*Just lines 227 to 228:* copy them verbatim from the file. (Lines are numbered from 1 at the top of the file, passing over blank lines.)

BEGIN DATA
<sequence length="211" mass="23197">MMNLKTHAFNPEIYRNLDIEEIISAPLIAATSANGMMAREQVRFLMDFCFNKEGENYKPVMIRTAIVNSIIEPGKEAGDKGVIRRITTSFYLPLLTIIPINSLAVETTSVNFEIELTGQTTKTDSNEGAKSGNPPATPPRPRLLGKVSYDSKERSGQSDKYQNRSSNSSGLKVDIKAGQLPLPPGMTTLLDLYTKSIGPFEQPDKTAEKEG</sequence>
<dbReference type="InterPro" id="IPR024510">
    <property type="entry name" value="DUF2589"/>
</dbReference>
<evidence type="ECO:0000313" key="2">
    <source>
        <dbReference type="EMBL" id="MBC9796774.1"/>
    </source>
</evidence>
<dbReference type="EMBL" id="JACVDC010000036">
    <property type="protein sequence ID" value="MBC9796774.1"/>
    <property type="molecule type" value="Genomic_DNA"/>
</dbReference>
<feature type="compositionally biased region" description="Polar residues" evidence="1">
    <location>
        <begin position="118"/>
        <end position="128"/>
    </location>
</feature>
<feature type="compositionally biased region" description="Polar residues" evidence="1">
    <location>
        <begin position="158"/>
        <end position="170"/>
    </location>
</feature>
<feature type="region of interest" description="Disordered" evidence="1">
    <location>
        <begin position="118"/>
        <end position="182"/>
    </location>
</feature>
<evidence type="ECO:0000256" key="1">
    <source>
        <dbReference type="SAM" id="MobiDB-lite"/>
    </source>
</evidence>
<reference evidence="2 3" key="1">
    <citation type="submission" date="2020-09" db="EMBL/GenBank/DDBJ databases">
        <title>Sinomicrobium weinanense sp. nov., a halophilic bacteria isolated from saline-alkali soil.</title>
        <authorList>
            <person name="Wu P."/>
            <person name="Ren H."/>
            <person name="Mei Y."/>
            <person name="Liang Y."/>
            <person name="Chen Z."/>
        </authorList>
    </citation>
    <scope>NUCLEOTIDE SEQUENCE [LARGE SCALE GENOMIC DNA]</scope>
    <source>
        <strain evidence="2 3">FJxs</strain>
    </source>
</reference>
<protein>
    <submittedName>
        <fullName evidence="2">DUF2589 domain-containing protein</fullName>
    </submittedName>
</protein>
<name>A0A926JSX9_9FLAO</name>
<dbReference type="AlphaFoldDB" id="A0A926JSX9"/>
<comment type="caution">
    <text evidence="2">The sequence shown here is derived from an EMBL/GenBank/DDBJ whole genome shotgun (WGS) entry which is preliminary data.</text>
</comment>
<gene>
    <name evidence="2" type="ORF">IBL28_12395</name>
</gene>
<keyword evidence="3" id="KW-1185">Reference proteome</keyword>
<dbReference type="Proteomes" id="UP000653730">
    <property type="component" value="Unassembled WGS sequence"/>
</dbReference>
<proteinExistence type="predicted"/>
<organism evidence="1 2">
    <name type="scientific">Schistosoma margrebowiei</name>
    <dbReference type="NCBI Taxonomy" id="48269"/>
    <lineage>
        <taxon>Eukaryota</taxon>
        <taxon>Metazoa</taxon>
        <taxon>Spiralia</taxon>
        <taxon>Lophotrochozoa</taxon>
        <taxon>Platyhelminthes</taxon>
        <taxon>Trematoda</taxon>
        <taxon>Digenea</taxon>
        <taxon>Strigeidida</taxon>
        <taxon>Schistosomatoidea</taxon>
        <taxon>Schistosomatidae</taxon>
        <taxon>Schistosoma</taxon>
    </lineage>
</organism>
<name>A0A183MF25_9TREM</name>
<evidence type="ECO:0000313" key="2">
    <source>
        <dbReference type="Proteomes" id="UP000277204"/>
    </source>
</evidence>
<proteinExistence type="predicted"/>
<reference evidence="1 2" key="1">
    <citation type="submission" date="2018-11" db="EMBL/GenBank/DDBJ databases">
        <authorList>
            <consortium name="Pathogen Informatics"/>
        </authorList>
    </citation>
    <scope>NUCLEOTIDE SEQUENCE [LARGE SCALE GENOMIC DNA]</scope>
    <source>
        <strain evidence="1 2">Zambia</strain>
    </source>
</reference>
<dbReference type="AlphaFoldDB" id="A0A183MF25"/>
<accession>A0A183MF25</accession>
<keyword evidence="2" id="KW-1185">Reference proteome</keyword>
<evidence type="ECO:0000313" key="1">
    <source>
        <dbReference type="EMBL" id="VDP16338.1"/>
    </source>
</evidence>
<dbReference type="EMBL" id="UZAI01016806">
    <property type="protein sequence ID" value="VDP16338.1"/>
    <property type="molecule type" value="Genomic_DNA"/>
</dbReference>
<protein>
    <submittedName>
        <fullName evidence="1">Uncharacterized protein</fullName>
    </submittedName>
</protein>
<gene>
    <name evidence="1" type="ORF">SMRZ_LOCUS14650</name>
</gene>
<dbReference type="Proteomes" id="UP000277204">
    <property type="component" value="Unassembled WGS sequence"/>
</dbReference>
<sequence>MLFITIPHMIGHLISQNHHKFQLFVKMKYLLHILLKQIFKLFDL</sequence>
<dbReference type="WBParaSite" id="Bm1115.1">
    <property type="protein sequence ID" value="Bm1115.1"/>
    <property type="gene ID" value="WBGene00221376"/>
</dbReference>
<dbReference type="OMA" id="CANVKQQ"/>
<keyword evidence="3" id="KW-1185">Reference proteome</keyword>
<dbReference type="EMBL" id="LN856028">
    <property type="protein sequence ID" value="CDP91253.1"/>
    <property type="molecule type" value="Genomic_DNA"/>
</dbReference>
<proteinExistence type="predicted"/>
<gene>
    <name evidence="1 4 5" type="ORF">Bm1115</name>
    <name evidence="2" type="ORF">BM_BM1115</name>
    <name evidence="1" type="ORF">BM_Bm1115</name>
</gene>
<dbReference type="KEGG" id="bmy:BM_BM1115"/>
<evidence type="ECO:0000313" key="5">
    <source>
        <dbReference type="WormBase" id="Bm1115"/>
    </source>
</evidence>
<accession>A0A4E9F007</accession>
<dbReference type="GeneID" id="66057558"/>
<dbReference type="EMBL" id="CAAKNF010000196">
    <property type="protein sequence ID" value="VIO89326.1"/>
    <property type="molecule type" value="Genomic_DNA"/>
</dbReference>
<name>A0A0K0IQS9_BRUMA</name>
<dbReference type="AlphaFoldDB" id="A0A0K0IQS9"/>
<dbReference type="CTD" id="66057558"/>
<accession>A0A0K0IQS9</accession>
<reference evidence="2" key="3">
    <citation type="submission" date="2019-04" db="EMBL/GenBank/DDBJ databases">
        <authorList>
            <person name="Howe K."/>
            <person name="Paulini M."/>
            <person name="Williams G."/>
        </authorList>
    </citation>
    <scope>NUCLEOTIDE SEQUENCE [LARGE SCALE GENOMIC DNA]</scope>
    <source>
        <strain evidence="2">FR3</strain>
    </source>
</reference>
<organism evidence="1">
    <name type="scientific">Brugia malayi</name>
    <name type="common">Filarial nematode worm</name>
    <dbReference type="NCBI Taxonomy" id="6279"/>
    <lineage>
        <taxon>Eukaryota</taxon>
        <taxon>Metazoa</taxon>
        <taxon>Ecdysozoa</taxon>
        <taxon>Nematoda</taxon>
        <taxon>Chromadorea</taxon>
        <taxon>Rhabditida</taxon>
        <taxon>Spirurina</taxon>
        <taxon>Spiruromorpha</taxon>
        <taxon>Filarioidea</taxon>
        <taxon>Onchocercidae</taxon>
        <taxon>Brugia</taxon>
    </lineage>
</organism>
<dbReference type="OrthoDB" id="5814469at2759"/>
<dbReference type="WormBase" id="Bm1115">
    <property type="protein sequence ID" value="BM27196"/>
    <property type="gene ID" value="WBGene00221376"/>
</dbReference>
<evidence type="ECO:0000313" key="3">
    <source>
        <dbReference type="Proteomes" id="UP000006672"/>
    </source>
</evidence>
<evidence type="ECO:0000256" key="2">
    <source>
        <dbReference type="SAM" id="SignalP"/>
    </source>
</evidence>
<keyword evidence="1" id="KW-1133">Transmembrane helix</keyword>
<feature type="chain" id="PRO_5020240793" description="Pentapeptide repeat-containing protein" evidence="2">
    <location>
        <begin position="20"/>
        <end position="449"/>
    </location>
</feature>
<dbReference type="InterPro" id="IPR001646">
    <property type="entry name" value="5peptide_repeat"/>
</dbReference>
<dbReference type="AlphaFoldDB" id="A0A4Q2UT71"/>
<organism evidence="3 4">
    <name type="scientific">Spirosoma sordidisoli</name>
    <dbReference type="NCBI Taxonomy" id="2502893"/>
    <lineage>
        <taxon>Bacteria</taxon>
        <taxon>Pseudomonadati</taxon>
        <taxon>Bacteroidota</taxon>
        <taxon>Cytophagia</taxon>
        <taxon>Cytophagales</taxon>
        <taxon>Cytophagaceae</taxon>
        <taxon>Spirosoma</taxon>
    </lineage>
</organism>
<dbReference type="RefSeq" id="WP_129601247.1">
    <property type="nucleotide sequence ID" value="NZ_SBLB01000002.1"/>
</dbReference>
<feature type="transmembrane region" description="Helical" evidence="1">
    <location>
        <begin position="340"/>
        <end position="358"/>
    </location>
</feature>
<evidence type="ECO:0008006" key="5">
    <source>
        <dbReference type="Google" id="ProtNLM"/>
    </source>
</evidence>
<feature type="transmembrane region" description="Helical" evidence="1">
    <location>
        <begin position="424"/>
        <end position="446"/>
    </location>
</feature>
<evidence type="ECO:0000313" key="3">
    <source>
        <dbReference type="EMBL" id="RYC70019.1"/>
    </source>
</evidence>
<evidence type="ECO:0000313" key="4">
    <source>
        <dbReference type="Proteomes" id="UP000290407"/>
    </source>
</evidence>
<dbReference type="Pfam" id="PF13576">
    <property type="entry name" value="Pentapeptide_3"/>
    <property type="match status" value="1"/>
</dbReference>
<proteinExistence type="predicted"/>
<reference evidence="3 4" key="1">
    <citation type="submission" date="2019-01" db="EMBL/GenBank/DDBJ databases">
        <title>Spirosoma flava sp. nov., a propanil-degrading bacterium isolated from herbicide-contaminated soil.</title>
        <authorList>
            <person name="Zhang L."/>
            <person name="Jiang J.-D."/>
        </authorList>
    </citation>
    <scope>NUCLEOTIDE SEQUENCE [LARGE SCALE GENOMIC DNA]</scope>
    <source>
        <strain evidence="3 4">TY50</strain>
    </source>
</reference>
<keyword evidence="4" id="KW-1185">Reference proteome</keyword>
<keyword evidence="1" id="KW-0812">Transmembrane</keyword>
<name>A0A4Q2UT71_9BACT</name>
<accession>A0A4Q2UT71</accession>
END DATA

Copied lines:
        <taxon>Cytophagales</taxon>
        <taxon>Cytophagaceae</taxon>